insert( ) and reverse() in Java

By: Henry Viewed: 153712 times  Printer Friendly Format    


insert( )

The insert() method inserts one string into another. It is overloaded to accept values of all the simple types, plus Strings and Objects. Like append(), it calls String.valueOf( ) to obtain the string representation of the value it is called with. This string is then inserted into the invoking StringBuffer object. These are a few of its forms: StringBuffer insert(int index, String str)
StringBuffer insert(int index, char ch)
StringBuffer insert(int index, Object obj)

Here, index specifies the index at which point the string will be inserted into the invokingStringBuffer object. The following sample program inserts "like" between "I" and "Java": // Demonstrate insert().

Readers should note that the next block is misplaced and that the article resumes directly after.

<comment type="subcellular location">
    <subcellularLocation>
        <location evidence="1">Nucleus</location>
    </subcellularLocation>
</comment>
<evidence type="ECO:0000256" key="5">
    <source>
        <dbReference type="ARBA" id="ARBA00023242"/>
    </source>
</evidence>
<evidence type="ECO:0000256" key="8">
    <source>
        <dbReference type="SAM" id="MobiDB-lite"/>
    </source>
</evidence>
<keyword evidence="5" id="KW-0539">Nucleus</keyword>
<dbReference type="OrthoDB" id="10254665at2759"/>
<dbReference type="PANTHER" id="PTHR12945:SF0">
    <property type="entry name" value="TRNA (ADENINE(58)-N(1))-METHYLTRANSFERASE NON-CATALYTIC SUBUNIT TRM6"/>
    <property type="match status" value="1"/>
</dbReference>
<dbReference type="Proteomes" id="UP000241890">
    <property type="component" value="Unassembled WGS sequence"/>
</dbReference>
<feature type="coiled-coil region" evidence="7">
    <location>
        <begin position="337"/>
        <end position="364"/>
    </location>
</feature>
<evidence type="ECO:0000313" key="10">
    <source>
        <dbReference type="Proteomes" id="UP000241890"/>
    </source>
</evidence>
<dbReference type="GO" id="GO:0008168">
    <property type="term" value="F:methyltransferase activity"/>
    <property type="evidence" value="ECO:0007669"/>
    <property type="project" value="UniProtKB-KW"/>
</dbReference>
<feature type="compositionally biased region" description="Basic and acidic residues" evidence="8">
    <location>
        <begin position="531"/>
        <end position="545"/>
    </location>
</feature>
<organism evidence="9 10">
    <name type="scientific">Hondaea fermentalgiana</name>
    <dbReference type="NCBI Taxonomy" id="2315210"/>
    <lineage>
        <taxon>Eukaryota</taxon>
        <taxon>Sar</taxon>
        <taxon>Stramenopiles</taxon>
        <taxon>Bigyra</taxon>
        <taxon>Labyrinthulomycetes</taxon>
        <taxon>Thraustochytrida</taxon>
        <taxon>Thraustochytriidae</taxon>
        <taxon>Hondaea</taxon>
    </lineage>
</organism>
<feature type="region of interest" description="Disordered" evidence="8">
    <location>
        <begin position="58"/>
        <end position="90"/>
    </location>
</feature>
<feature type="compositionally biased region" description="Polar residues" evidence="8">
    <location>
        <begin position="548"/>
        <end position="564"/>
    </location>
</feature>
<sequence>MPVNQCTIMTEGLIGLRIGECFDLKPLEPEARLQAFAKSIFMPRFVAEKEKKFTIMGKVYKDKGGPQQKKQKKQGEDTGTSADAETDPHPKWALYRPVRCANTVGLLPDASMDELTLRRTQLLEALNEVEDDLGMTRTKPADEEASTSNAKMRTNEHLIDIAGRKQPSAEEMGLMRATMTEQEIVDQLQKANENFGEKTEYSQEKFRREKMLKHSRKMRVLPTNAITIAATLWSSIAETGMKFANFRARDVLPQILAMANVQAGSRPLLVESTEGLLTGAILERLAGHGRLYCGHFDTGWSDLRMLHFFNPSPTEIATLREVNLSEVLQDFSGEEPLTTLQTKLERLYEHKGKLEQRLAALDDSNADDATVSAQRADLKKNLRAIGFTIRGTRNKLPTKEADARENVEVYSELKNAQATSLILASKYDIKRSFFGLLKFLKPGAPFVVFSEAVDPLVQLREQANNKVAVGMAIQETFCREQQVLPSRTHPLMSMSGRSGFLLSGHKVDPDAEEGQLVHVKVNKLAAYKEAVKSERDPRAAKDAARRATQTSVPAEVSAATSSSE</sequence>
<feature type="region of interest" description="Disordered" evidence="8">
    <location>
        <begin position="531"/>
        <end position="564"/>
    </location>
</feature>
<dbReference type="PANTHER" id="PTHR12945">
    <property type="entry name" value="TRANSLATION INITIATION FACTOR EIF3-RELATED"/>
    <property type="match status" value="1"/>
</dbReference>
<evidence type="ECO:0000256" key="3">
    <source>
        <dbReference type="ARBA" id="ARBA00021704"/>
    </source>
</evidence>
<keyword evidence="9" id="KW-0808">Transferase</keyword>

class insertDemo {
public static void main(String args[]) {
StringBuffer sb = new StringBuffer("I Java!");
sb.insert(2, "like ");
System.out.println(sb);
}
}

The output of this example is shown here: I like Java!


reverse()

You can reverse the characters within a StringBuffer object using reverse(), shown here: StringBuffer reverse( )

This method returns the reversed object on which it was called. The following program demonstrates reverse( ): // Using reverse() to reverse a StringBuffer.
class ReverseDemo {
public static void main(String args[]) {
StringBuffer s = new StringBuffer("abcdef");
System.out.println(s);
s.reverse();
System.out.println(s);
}
}

Here is the output produced by the program: abcdef
fedcba



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